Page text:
Chadbourne was hired by Raytheon on February 4, 1980. His job performance reviews were uniformly high. In December 1983, Chadbourne was hospitalized and diagnosed with AIDS. In January 1984, his

Chadbourne was hired by Raytheon on February 4, 1980. His job performance reviews were uniformly high. In December 1983, Chadbourne was hospitalized and diagnosed with AIDS. In January 1984, his physician informed Raytheon that Chadbourne was able to return to work. On January 20, 1984, Chadbourne took a return-to-work physical examination required by Raytheon. The company’s doctor wrote the County Communicable Disease Control Director, Dr. Juels, seeking a determination of the appropriateness of Chadbourne’s returning to work. Dr. Juels informed the company that “contact of employees to an AIDS patient appears to pose no risk from all evidence accumulated to date.” Dr. Juels also visited the plant and advised the company doctor that there would be no medical risk to other employees at the plant if Chadbourne returned to work. Raytheon refused to reinstate Chadbourne to his position until July 19, 1984. Its basis for denying reinstatement was that coworkers might be at risk of contracting AIDS. Was Raytheon entitled to bar Chadbourne from work during the six-month period of January through July? [Raytheon v Fair Employment and Housing Commission, 261 Cal Rptr 197 (Ct App)]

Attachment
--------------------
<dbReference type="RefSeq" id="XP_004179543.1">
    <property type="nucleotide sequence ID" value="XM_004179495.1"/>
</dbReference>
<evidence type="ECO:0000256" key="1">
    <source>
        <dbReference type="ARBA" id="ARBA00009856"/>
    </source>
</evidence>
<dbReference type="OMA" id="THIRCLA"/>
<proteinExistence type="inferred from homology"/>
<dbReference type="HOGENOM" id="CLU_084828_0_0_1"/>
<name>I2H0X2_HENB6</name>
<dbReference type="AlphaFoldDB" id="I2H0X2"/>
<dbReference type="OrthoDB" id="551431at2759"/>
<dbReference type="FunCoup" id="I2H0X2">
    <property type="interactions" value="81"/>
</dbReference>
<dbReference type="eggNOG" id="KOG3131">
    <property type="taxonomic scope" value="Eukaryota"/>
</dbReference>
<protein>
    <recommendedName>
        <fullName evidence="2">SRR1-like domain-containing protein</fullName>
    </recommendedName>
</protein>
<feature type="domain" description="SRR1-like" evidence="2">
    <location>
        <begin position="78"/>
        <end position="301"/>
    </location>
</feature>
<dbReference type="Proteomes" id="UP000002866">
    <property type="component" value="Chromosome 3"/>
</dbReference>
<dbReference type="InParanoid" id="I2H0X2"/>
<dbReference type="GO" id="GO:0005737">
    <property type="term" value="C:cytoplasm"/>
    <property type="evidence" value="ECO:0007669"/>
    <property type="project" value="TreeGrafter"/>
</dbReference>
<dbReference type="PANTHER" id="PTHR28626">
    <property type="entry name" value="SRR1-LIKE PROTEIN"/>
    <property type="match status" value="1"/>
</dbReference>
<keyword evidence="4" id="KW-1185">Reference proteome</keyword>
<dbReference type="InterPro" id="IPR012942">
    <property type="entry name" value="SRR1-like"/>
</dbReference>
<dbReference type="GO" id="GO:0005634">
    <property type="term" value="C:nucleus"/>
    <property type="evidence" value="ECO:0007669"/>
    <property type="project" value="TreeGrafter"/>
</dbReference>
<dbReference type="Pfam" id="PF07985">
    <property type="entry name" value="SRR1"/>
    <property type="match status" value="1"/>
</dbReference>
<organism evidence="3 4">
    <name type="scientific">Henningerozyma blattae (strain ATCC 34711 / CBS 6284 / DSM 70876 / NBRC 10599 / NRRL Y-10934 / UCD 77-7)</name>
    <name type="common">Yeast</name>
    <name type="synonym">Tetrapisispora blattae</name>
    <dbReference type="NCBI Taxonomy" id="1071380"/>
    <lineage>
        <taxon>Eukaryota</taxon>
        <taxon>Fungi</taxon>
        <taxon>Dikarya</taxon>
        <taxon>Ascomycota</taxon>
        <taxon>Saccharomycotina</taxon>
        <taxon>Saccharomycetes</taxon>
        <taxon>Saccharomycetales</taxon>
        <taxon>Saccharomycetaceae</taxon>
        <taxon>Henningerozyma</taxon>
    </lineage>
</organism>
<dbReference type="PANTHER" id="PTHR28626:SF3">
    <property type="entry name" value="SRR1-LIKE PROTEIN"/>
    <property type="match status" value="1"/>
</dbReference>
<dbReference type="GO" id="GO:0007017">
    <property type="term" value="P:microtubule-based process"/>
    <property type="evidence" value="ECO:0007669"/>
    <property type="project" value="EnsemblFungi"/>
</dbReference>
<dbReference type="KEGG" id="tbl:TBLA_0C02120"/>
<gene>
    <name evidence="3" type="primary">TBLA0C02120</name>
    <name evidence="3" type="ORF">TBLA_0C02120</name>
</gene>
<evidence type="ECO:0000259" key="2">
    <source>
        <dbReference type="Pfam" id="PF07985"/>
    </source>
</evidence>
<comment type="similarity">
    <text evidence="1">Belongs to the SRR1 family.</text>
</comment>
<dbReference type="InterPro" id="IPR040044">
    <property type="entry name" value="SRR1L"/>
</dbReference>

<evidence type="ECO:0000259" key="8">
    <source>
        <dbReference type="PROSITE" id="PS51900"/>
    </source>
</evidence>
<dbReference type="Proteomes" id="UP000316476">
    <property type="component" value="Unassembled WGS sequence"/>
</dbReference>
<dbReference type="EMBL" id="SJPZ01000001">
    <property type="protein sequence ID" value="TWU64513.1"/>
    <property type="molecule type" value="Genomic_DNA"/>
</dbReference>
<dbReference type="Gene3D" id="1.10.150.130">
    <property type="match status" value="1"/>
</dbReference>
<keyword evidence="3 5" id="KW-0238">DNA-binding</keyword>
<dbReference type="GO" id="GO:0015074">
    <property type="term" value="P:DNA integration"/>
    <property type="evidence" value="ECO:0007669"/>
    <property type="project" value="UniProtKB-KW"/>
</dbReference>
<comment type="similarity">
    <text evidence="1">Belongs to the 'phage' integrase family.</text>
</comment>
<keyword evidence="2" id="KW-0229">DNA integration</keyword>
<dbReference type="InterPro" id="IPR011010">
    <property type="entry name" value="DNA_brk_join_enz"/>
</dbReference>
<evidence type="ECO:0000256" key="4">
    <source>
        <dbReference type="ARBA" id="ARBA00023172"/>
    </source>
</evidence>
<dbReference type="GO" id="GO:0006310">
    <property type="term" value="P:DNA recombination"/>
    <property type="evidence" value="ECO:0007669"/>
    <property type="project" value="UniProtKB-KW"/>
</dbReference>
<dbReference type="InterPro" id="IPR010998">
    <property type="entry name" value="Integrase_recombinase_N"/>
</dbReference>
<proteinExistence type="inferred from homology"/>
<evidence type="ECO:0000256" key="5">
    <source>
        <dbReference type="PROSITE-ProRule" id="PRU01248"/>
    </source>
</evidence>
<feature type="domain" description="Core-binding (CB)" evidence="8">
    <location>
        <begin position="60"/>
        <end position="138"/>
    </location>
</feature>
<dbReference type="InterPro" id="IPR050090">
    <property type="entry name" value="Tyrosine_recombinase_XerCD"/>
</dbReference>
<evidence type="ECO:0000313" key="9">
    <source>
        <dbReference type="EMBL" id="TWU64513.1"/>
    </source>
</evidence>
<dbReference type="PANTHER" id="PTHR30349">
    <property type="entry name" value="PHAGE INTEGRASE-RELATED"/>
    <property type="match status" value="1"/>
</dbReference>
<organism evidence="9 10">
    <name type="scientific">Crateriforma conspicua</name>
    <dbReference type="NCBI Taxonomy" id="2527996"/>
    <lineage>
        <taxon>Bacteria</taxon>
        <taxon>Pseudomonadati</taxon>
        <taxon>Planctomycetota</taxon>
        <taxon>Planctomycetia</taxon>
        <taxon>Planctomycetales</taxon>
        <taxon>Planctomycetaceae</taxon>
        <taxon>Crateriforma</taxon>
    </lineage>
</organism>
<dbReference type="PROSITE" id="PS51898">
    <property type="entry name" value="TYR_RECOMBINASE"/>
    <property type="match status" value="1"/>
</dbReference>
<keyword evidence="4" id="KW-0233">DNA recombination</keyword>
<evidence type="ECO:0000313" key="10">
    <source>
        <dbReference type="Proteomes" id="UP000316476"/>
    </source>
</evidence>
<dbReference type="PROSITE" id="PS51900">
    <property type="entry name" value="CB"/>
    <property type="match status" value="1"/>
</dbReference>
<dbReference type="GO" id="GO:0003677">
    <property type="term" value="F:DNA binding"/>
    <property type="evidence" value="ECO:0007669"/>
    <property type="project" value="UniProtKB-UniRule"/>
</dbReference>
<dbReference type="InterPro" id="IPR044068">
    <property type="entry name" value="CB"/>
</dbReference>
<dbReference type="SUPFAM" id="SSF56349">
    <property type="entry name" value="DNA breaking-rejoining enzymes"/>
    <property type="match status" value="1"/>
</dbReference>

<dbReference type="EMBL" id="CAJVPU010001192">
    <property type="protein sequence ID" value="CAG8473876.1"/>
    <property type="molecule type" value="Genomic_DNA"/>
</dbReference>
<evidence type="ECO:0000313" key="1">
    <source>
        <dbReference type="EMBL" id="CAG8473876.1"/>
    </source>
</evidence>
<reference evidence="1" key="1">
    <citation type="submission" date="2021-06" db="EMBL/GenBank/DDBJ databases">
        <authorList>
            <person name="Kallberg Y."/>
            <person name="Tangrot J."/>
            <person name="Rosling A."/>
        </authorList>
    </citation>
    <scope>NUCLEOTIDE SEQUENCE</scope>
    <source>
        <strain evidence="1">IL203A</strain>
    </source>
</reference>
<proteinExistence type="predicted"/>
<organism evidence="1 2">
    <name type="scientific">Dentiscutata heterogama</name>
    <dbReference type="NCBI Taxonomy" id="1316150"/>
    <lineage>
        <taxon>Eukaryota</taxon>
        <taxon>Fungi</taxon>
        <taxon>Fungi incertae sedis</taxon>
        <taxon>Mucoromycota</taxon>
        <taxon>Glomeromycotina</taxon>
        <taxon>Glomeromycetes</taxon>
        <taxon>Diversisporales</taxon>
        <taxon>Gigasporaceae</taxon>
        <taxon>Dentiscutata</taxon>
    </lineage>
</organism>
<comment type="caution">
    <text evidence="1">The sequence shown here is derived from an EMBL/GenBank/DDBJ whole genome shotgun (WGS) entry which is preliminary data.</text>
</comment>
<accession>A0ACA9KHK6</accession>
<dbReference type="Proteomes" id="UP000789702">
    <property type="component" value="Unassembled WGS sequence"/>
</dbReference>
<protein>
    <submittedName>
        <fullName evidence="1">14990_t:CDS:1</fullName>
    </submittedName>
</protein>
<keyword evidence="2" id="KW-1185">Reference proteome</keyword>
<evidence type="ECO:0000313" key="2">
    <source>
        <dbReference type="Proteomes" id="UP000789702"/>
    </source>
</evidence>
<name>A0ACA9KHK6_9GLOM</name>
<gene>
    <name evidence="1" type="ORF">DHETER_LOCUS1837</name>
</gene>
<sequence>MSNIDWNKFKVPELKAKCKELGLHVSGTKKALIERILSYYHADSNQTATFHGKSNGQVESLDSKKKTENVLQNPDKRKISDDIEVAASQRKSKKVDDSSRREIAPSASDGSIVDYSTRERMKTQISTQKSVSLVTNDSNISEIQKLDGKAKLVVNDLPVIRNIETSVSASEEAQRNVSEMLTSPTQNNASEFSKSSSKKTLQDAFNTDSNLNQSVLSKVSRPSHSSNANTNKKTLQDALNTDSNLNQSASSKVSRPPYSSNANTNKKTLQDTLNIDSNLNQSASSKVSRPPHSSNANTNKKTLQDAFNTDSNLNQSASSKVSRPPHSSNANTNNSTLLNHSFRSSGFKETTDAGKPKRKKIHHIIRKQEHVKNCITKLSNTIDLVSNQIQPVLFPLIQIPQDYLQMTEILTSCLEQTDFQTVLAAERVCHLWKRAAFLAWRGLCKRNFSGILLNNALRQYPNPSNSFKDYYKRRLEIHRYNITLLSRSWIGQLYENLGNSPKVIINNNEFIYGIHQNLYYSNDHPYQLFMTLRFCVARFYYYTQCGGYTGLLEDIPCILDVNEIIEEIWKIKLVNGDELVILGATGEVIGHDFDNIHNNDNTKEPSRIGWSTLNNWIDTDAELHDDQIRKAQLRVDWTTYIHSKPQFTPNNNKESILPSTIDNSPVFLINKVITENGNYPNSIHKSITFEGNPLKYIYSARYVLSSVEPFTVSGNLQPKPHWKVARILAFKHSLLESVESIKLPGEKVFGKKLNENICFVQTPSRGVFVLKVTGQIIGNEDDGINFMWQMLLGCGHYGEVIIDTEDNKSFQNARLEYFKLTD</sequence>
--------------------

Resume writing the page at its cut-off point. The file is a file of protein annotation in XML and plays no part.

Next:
CategoriesUncategorized

Leave a Reply

Your email address will not be published. Required fields are marked *